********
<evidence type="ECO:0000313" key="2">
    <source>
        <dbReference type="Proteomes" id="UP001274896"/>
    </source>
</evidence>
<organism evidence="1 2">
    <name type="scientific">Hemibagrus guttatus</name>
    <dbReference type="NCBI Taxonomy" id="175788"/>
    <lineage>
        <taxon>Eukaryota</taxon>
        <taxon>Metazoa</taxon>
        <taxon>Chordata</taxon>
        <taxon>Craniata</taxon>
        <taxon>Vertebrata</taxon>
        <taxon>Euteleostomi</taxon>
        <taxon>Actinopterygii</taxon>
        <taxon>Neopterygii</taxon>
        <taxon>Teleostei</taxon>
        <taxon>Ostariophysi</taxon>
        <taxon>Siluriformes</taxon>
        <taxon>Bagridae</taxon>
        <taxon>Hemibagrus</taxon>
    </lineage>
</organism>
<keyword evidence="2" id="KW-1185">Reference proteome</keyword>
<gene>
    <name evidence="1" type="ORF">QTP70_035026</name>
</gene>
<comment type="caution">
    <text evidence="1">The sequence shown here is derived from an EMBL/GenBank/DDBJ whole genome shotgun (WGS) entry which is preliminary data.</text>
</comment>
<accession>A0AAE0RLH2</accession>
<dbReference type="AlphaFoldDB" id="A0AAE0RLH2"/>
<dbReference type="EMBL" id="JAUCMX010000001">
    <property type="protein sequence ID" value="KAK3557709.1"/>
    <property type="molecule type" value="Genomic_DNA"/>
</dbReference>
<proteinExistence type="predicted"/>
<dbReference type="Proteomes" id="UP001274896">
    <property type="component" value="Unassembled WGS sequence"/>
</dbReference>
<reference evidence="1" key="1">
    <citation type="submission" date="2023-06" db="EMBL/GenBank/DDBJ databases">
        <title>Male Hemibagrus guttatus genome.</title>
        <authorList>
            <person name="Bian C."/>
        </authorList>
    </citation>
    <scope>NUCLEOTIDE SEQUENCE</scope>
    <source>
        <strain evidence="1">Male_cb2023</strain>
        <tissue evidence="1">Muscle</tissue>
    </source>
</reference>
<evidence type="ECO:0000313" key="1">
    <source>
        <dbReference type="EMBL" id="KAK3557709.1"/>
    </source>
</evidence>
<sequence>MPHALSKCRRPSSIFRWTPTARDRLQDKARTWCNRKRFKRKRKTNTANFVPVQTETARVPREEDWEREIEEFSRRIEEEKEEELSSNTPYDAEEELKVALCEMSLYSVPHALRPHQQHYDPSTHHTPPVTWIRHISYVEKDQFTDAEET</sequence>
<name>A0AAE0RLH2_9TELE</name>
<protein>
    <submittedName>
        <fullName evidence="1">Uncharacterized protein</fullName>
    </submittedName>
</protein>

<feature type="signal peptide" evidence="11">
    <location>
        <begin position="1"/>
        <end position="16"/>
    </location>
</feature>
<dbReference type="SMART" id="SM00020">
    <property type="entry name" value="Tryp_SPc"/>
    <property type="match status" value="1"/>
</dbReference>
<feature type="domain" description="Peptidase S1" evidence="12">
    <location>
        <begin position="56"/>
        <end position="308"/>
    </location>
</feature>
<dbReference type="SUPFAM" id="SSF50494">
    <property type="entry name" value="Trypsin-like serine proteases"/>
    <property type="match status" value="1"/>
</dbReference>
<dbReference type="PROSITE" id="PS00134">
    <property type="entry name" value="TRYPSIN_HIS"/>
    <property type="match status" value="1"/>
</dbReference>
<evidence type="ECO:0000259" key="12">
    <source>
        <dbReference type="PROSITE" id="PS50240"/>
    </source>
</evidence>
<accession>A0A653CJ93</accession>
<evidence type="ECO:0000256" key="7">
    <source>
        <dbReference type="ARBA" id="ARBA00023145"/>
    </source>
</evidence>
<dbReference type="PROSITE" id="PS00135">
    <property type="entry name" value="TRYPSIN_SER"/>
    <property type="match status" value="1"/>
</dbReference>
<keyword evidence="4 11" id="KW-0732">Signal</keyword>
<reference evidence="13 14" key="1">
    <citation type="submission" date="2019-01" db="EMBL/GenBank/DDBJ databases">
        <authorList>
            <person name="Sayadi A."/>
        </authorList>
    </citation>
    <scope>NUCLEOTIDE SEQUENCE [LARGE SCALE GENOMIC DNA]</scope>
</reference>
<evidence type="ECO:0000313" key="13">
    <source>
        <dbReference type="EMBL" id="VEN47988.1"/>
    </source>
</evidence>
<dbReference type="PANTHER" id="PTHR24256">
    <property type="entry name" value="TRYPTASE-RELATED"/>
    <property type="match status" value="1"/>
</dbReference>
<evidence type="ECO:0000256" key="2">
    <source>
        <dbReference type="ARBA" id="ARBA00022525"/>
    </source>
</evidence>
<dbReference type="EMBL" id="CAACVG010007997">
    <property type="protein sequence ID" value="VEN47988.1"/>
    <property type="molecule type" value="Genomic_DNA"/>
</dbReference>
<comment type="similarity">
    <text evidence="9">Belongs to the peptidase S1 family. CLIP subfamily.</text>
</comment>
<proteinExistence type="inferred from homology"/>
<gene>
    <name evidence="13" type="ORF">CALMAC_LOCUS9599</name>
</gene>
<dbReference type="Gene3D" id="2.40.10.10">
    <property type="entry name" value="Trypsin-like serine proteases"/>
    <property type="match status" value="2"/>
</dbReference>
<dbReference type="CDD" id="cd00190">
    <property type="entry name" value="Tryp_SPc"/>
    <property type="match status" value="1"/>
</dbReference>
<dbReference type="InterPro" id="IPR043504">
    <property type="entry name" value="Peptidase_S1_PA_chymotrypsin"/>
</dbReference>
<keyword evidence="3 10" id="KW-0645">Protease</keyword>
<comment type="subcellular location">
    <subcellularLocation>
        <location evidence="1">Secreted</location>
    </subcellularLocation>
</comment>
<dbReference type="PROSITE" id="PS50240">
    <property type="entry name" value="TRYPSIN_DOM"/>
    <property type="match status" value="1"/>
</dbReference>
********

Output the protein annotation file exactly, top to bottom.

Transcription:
<evidence type="ECO:0000313" key="2">
    <source>
        <dbReference type="Proteomes" id="UP001274896"/>
    </source>
</evidence>
<organism evidence="1 2">
    <name type="scientific">Hemibagrus guttatus</name>
    <dbReference type="NCBI Taxonomy" id="175788"/>
    <lineage>
        <taxon>Eukaryota</taxon>
        <taxon>Metazoa</taxon>
        <taxon>Chordata</taxon>
        <taxon>Craniata</taxon>
        <taxon>Vertebrata</taxon>
        <taxon>Euteleostomi</taxon>
        <taxon>Actinopterygii</taxon>
        <taxon>Neopterygii</taxon>
        <taxon>Teleostei</taxon>
        <taxon>Ostariophysi</taxon>
        <taxon>Siluriformes</taxon>
        <taxon>Bagridae</taxon>
        <taxon>Hemibagrus</taxon>
    </lineage>
</organism>
<keyword evidence="2" id="KW-1185">Reference proteome</keyword>
<gene>
    <name evidence="1" type="ORF">QTP70_035026</name>
</gene>
<comment type="caution">
    <text evidence="1">The sequence shown here is derived from an EMBL/GenBank/DDBJ whole genome shotgun (WGS) entry which is preliminary data.</text>
</comment>
<accession>A0AAE0RLH2</accession>
<dbReference type="AlphaFoldDB" id="A0AAE0RLH2"/>
<dbReference type="EMBL" id="JAUCMX010000001">
    <property type="protein sequence ID" value="KAK3557709.1"/>
    <property type="molecule type" value="Genomic_DNA"/>
</dbReference>
<proteinExistence type="predicted"/>
<dbReference type="Proteomes" id="UP001274896">
    <property type="component" value="Unassembled WGS sequence"/>
</dbReference>
<reference evidence="1" key="1">
    <citation type="submission" date="2023-06" db="EMBL/GenBank/DDBJ databases">
        <title>Male Hemibagrus guttatus genome.</title>
        <authorList>
            <person name="Bian C."/>
        </authorList>
    </citation>
    <scope>NUCLEOTIDE SEQUENCE</scope>
    <source>
        <strain evidence="1">Male_cb2023</strain>
        <tissue evidence="1">Muscle</tissue>
    </source>
</reference>
<evidence type="ECO:0000313" key="1">
    <source>
        <dbReference type="EMBL" id="KAK3557709.1"/>
    </source>
</evidence>
<sequence>MPHALSKCRRPSSIFRWTPTARDRLQDKARTWCNRKRFKRKRKTNTANFVPVQTETARVPREEDWEREIEEFSRRIEEEKEEELSSNTPYDAEEELKVALCEMSLYSVPHALRPHQQHYDPSTHHTPPVTWIRHISYVEKDQFTDAEET</sequence>
<name>A0AAE0RLH2_9TELE</name>
<protein>
    <submittedName>
        <fullName evidence="1">Uncharacterized protein</fullName>
    </submittedName>
</protein>

<feature type="signal peptide" evidence="11">
    <location>
        <begin position="1"/>
        <end position="16"/>
    </location>
</feature>
<dbReference type="SMART" id="SM00020">
    <property type="entry name" value="Tryp_SPc"/>
    <property type="match status" value="1"/>
</dbReference>
<feature type="domain" description="Peptidase S1" evidence="12">
    <location>
        <begin position="56"/>
        <end position="308"/>
    </location>
</feature>
<dbReference type="SUPFAM" id="SSF50494">
    <property type="entry name" value="Trypsin-like serine proteases"/>
    <property type="match status" value="1"/>
</dbReference>
<dbReference type="PROSITE" id="PS00134">
    <property type="entry name" value="TRYPSIN_HIS"/>
    <property type="match status" value="1"/>
</dbReference>
<evidence type="ECO:0000259" key="12">
    <source>
        <dbReference type="PROSITE" id="PS50240"/>
    </source>
</evidence>
<accession>A0A653CJ93</accession>
<evidence type="ECO:0000256" key="7">
    <source>
        <dbReference type="ARBA" id="ARBA00023145"/>
    </source>
</evidence>
<dbReference type="PROSITE" id="PS00135">
    <property type="entry name" value="TRYPSIN_SER"/>
    <property type="match status" value="1"/>
</dbReference>
<keyword evidence="4 11" id="KW-0732">Signal</keyword>
<reference evidence="13 14" key="1">
    <citation type="submission" date="2019-01" db="EMBL/GenBank/DDBJ databases">
        <authorList>
            <person name="Sayadi A."/>
        </authorList>
    </citation>
    <scope>NUCLEOTIDE SEQUENCE [LARGE SCALE GENOMIC DNA]</scope>
</reference>
<evidence type="ECO:0000313" key="13">
    <source>
        <dbReference type="EMBL" id="VEN47988.1"/>
    </source>
</evidence>
<dbReference type="PANTHER" id="PTHR24256">
    <property type="entry name" value="TRYPTASE-RELATED"/>
    <property type="match status" value="1"/>
</dbReference>
<evidence type="ECO:0000256" key="2">
    <source>
        <dbReference type="ARBA" id="ARBA00022525"/>
    </source>
</evidence>
<dbReference type="EMBL" id="CAACVG010007997">
    <property type="protein sequence ID" value="VEN47988.1"/>
    <property type="molecule type" value="Genomic_DNA"/>
</dbReference>
<comment type="similarity">
    <text evidence="9">Belongs to the peptidase S1 family. CLIP subfamily.</text>
</comment>
<proteinExistence type="inferred from homology"/>
<gene>
    <name evidence="13" type="ORF">CALMAC_LOCUS9599</name>
</gene>
<dbReference type="Gene3D" id="2.40.10.10">
    <property type="entry name" value="Trypsin-like serine proteases"/>
    <property type="match status" value="2"/>
</dbReference>
<dbReference type="CDD" id="cd00190">
    <property type="entry name" value="Tryp_SPc"/>
    <property type="match status" value="1"/>
</dbReference>
<dbReference type="InterPro" id="IPR043504">
    <property type="entry name" value="Peptidase_S1_PA_chymotrypsin"/>
</dbReference>
<keyword evidence="3 10" id="KW-0645">Protease</keyword>
<comment type="subcellular location">
    <subcellularLocation>
        <location evidence="1">Secreted</location>
    </subcellularLocation>
</comment>
<dbReference type="PROSITE" id="PS50240">
    <property type="entry name" value="TRYPSIN_DOM"/>
    <property type="match status" value="1"/>
</dbReference>